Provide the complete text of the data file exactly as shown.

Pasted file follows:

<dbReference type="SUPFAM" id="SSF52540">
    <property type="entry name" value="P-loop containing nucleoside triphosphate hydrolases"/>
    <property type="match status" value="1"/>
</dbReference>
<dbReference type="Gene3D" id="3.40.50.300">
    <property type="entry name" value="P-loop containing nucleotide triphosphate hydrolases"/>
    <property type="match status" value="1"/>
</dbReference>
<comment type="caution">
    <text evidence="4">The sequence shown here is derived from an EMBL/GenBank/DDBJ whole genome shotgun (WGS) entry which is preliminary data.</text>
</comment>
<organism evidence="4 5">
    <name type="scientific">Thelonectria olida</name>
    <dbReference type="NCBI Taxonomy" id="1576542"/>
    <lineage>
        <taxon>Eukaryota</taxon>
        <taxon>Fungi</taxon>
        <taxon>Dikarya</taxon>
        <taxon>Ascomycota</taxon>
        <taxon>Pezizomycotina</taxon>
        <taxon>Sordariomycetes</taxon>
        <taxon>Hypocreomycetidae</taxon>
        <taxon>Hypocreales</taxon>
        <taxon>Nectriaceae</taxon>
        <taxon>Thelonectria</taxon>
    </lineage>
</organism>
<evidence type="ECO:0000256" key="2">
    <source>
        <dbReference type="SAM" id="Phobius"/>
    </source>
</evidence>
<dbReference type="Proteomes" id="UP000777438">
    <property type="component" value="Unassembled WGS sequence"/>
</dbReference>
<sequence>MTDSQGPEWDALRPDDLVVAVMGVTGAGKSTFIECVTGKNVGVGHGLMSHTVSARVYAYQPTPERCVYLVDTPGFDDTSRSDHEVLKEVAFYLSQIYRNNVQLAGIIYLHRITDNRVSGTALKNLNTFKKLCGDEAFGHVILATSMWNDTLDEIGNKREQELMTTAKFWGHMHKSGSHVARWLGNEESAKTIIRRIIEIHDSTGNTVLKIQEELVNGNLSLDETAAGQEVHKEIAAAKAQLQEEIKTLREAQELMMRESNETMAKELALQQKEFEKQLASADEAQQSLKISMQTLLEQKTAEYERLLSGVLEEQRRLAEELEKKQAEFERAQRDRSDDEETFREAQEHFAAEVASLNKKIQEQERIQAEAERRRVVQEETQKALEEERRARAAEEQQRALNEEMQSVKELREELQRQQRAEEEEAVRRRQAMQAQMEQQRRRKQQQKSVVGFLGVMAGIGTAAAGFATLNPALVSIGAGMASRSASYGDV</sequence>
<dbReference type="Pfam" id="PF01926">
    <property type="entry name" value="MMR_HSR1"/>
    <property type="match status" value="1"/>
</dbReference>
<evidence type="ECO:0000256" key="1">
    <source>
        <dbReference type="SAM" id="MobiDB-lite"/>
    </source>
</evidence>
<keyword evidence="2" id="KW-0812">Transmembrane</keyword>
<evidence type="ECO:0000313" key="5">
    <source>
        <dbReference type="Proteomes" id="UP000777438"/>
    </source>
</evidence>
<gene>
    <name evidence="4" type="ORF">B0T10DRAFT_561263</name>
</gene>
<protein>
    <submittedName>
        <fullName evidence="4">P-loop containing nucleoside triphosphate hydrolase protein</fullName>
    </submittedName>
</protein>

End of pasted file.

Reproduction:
<dbReference type="SUPFAM" id="SSF52540">
    <property type="entry name" value="P-loop containing nucleoside triphosphate hydrolases"/>
    <property type="match status" value="1"/>
</dbReference>
<dbReference type="Gene3D" id="3.40.50.300">
    <property type="entry name" value="P-loop containing nucleotide triphosphate hydrolases"/>
    <property type="match status" value="1"/>
</dbReference>
<comment type="caution">
    <text evidence="4">The sequence shown here is derived from an EMBL/GenBank/DDBJ whole genome shotgun (WGS) entry which is preliminary data.</text>
</comment>
<organism evidence="4 5">
    <name type="scientific">Thelonectria olida</name>
    <dbReference type="NCBI Taxonomy" id="1576542"/>
    <lineage>
        <taxon>Eukaryota</taxon>
        <taxon>Fungi</taxon>
        <taxon>Dikarya</taxon>
        <taxon>Ascomycota</taxon>
        <taxon>Pezizomycotina</taxon>
        <taxon>Sordariomycetes</taxon>
        <taxon>Hypocreomycetidae</taxon>
        <taxon>Hypocreales</taxon>
        <taxon>Nectriaceae</taxon>
        <taxon>Thelonectria</taxon>
    </lineage>
</organism>
<evidence type="ECO:0000256" key="2">
    <source>
        <dbReference type="SAM" id="Phobius"/>
    </source>
</evidence>
<dbReference type="Proteomes" id="UP000777438">
    <property type="component" value="Unassembled WGS sequence"/>
</dbReference>
<sequence>MTDSQGPEWDALRPDDLVVAVMGVTGAGKSTFIECVTGKNVGVGHGLMSHTVSARVYAYQPTPERCVYLVDTPGFDDTSRSDHEVLKEVAFYLSQIYRNNVQLAGIIYLHRITDNRVSGTALKNLNTFKKLCGDEAFGHVILATSMWNDTLDEIGNKREQELMTTAKFWGHMHKSGSHVARWLGNEESAKTIIRRIIEIHDSTGNTVLKIQEELVNGNLSLDETAAGQEVHKEIAAAKAQLQEEIKTLREAQELMMRESNETMAKELALQQKEFEKQLASADEAQQSLKISMQTLLEQKTAEYERLLSGVLEEQRRLAEELEKKQAEFERAQRDRSDDEETFREAQEHFAAEVASLNKKIQEQERIQAEAERRRVVQEETQKALEEERRARAAEEQQRALNEEMQSVKELREELQRQQRAEEEEAVRRRQAMQAQMEQQRRRKQQQKSVVGFLGVMAGIGTAAAGFATLNPALVSIGAGMASRSASYGDV</sequence>
<dbReference type="Pfam" id="PF01926">
    <property type="entry name" value="MMR_HSR1"/>
    <property type="match status" value="1"/>
</dbReference>
<evidence type="ECO:0000256" key="1">
    <source>
        <dbReference type="SAM" id="MobiDB-lite"/>
    </source>
</evidence>
<keyword evidence="2" id="KW-0812">Transmembrane</keyword>
<evidence type="ECO:0000313" key="5">
    <source>
        <dbReference type="Proteomes" id="UP000777438"/>
    </source>
</evidence>
<gene>
    <name evidence="4" type="ORF">B0T10DRAFT_561263</name>
</gene>
<protein>
    <submittedName>
        <fullName evidence="4">P-loop containing nucleoside triphosphate hydrolase protein</fullName>
    </submittedName>
</protein>